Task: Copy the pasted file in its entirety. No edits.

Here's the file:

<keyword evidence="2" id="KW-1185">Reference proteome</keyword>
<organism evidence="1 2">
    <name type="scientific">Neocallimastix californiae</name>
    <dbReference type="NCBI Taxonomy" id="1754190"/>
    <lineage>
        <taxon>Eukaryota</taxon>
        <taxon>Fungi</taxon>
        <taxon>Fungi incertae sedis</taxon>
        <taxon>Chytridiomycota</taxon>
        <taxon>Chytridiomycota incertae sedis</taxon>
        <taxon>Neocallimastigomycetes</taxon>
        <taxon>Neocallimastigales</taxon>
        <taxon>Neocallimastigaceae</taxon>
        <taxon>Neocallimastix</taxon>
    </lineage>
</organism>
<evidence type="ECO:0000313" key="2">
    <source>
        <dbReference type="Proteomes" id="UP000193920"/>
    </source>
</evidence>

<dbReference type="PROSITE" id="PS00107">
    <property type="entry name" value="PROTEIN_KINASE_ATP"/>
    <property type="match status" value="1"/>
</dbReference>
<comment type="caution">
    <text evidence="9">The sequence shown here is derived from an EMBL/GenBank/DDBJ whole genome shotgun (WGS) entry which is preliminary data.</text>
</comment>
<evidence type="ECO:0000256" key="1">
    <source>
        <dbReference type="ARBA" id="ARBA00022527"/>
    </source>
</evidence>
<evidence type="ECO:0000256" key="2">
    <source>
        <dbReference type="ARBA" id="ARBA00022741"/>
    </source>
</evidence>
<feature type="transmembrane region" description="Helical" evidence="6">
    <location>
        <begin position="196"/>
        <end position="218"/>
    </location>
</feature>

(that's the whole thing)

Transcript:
<keyword evidence="2" id="KW-1185">Reference proteome</keyword>
<organism evidence="1 2">
    <name type="scientific">Neocallimastix californiae</name>
    <dbReference type="NCBI Taxonomy" id="1754190"/>
    <lineage>
        <taxon>Eukaryota</taxon>
        <taxon>Fungi</taxon>
        <taxon>Fungi incertae sedis</taxon>
        <taxon>Chytridiomycota</taxon>
        <taxon>Chytridiomycota incertae sedis</taxon>
        <taxon>Neocallimastigomycetes</taxon>
        <taxon>Neocallimastigales</taxon>
        <taxon>Neocallimastigaceae</taxon>
        <taxon>Neocallimastix</taxon>
    </lineage>
</organism>
<evidence type="ECO:0000313" key="2">
    <source>
        <dbReference type="Proteomes" id="UP000193920"/>
    </source>
</evidence>

<dbReference type="PROSITE" id="PS00107">
    <property type="entry name" value="PROTEIN_KINASE_ATP"/>
    <property type="match status" value="1"/>
</dbReference>
<comment type="caution">
    <text evidence="9">The sequence shown here is derived from an EMBL/GenBank/DDBJ whole genome shotgun (WGS) entry which is preliminary data.</text>
</comment>
<evidence type="ECO:0000256" key="1">
    <source>
        <dbReference type="ARBA" id="ARBA00022527"/>
    </source>
</evidence>
<evidence type="ECO:0000256" key="2">
    <source>
        <dbReference type="ARBA" id="ARBA00022741"/>
    </source>
</evidence>
<feature type="transmembrane region" description="Helical" evidence="6">
    <location>
        <begin position="196"/>
        <end position="218"/>
    </location>
</feature>